The self-diffusion coefficient, D, for pure liquid water has been measured at temperatures between 275.2 and 498.2 K and at pressures up to 1.75 kbar by the proton spin echo method. Our values of D agree, where they overlap, with recently published data which, however, were measured mostly at low temperature and over rather narrow ranges of temperature.
The results are discussed in several ways. The Stokes–Einstein relation is found to be obeyed in the slipping boundary limit. The cubic cell model of Houghton accounts satisfactorily for the measured D values, particularly at higher temperatures. A simple test of a hard-sphere model is found to give poor agreement at lower temperatures but a modified hard-sphere theory seems to be more satisfactory. The activation analysis at constant density shows that water behaves very differently from non-associated liquids. It also suggests that an increase in both temperature and pressure leads to an increase in the fraction of free unbonded water molecules.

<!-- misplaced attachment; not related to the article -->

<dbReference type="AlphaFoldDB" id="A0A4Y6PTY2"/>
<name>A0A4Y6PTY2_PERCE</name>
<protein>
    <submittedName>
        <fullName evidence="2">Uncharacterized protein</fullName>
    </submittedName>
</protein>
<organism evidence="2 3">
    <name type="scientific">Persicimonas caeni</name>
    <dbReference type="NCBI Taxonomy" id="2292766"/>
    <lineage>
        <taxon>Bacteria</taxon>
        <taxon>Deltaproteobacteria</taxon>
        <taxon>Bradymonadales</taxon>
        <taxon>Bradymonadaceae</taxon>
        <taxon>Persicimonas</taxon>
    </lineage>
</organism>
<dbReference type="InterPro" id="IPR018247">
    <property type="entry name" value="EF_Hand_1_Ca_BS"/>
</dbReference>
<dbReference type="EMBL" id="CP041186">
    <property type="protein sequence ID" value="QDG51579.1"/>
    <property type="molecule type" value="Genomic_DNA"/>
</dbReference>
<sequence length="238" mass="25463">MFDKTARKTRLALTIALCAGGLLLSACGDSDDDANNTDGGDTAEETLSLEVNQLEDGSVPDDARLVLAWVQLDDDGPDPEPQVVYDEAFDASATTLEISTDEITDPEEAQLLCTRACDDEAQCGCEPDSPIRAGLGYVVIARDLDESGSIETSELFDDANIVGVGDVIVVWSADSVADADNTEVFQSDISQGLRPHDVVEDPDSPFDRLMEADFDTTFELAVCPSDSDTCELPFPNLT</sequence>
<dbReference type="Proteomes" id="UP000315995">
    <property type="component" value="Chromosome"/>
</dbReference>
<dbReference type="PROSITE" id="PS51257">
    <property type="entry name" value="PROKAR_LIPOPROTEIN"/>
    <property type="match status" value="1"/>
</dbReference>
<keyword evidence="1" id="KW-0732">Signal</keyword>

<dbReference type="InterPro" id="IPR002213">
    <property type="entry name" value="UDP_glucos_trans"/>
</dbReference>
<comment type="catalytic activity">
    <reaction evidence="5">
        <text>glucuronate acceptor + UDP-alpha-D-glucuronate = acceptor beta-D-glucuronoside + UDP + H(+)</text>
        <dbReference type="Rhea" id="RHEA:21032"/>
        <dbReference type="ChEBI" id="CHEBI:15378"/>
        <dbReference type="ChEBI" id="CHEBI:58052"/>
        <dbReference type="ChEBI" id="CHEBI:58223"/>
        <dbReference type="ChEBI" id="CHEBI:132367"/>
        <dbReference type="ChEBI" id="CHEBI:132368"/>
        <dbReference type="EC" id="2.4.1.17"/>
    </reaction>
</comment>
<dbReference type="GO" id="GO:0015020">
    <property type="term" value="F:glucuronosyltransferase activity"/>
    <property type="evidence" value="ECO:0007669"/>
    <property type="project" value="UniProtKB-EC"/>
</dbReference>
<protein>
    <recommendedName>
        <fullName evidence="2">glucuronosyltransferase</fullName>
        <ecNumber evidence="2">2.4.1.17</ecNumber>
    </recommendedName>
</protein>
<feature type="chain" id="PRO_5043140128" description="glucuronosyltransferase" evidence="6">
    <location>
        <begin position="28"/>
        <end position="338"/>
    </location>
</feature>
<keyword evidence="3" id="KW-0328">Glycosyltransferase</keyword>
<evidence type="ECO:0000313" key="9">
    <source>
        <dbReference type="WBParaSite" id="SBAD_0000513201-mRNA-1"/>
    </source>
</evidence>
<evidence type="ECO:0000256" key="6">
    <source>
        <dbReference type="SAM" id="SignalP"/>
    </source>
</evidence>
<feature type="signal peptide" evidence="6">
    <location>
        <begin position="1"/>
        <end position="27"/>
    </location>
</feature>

A free-volume analysis has led to a modified Arrhenius equation which involves pressure-dependent terms. This semi-empirical equation describes the results within experimental error and predicts a glass temperature at 115 K which is in reasonable agreement with the values obtained by other methods.
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Faraday Discussions of the Chemical Society
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